I've had entire 10 man guard units rapid fire and miss every single shot, 20 misses, I've had times that 1 guardsmen is able to kill 2 terminators, 1 lasgun killing 2 2+ saves..now according to maths, thats close enough to impossible (not completely, but both examples are close enough) yet they happen.
I've known players who have spent hours refining army lists using mathhammer, trying to predict what will happen with what units, and have never won a game EVER.
so whats the point?, just roll the bloody dice, leave it to luck and play like normal people.
I also find most (not all before you sweeping statement addicts pop up, most does not equal ALL, you should know that) mathhammer users to be big headed and ignorant, and believe everyone should easily understand them, and if you don't your just plain stupid compared to there superiorority, there another reason I hate mathhammer.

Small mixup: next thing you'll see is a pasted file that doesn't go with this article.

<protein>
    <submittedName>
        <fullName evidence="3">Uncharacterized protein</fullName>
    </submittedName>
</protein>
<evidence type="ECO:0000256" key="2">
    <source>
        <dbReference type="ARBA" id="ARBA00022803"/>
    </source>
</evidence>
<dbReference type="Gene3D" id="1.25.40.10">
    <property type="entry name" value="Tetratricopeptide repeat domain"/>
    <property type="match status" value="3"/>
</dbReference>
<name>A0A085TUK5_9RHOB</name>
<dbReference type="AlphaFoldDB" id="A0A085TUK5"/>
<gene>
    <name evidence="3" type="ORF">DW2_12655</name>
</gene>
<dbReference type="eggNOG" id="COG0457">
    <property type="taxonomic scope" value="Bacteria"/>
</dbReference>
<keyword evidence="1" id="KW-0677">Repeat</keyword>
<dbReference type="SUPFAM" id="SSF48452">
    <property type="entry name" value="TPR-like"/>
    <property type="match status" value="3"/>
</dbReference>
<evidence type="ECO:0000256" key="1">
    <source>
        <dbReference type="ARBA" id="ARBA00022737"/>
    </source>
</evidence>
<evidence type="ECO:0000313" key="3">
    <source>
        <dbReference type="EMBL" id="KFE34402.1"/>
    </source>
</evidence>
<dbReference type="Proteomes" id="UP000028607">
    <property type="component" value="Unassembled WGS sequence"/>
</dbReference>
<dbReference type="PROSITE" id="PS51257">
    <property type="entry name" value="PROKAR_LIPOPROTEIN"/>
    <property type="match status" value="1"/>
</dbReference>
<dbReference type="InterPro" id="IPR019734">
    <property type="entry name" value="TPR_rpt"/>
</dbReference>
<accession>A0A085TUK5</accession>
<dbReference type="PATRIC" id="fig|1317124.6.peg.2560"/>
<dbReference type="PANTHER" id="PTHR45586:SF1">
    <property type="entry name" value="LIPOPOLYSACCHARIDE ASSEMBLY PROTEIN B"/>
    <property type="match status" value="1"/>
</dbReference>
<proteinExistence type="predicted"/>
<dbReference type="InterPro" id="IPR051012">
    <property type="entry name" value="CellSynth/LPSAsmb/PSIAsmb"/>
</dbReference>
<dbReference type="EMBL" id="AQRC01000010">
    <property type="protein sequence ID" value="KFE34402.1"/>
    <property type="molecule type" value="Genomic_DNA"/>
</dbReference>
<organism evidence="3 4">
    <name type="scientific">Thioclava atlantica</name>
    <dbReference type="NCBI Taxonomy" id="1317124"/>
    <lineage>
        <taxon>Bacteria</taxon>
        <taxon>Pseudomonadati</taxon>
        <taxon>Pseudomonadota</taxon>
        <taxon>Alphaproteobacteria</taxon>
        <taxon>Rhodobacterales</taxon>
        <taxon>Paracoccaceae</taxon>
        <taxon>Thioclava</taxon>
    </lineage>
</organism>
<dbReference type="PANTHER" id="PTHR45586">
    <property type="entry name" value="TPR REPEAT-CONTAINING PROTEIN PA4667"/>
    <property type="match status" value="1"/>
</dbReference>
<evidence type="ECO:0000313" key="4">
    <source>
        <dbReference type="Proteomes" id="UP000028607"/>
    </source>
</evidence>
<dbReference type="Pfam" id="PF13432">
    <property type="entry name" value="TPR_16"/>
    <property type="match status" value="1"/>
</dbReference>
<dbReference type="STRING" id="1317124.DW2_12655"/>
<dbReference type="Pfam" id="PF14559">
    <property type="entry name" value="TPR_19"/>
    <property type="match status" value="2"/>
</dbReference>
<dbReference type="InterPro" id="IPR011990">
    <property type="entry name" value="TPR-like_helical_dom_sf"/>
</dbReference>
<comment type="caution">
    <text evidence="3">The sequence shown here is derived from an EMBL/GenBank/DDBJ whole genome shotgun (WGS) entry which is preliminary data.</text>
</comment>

Yes, it can be useful in working out which weapon loadouts or whathaveyou have the edge when it isnt readily apparent but it can (and often is) be taken a bit too far - look in the Tau forums at a couple of the older Crisis Suit weapons threads for examples of overdong the maths.
But at the end of the day probabilities are only ever that - probabilities, nothing is ever certain and tactics will go a lot further than just assuming that because the numbers are on your side you will win.
The name refers to facial hair, not playing style.Originally Posted by A news vendor's stand, London, June 1940